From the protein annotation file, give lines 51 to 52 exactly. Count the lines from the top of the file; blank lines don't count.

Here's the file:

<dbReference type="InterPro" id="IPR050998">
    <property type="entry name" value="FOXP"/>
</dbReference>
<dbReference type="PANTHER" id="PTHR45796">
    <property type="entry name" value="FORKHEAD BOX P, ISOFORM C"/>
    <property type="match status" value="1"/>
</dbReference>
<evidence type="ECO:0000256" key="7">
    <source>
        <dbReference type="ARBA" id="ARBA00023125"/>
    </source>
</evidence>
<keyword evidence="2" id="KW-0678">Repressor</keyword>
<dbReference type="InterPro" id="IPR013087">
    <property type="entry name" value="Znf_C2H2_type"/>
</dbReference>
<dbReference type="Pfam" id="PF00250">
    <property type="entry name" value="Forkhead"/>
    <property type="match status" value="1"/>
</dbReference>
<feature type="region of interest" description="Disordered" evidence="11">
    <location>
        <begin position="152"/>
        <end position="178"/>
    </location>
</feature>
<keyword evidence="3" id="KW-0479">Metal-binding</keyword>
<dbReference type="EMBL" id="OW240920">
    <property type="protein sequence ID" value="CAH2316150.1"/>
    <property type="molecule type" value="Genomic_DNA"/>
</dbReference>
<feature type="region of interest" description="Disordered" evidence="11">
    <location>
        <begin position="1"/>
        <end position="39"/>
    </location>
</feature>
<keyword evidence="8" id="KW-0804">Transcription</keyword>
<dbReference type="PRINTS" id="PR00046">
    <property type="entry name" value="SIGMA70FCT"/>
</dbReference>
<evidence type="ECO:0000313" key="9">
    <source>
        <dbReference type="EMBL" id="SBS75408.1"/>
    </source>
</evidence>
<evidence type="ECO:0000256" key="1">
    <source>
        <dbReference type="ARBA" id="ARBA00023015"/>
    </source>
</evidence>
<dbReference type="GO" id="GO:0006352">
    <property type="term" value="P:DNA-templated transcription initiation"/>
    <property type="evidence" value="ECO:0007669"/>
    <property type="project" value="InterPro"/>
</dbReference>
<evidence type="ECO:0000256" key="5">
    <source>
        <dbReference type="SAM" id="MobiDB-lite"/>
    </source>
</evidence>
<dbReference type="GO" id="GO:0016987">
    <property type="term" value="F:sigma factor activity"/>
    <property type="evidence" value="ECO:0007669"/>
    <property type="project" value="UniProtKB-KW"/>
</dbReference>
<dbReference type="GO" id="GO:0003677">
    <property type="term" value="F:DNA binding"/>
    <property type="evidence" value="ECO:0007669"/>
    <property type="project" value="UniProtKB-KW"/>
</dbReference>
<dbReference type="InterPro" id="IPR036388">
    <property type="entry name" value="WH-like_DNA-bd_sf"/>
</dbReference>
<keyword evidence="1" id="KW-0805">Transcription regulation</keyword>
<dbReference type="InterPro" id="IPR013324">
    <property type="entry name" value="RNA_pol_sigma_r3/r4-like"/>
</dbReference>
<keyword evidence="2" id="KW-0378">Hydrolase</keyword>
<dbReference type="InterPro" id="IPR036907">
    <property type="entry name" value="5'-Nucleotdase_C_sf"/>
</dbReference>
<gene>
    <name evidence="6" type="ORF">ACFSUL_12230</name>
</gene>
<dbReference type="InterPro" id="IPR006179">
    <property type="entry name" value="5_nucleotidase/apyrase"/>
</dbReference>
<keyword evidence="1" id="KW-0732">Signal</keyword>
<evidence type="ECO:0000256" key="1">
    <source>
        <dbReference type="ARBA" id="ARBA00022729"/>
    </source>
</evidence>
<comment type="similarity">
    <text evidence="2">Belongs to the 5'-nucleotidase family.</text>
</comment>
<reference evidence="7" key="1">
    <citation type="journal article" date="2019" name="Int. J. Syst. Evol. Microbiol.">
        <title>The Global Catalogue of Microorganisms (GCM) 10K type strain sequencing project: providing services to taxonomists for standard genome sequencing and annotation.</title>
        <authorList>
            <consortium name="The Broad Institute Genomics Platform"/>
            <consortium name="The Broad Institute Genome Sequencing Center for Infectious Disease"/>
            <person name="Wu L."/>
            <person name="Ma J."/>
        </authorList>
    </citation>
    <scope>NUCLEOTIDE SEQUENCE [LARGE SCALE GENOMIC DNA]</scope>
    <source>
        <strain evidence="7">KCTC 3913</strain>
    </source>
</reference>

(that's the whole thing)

</evidence>
<dbReference type="GO" id="GO:0006352">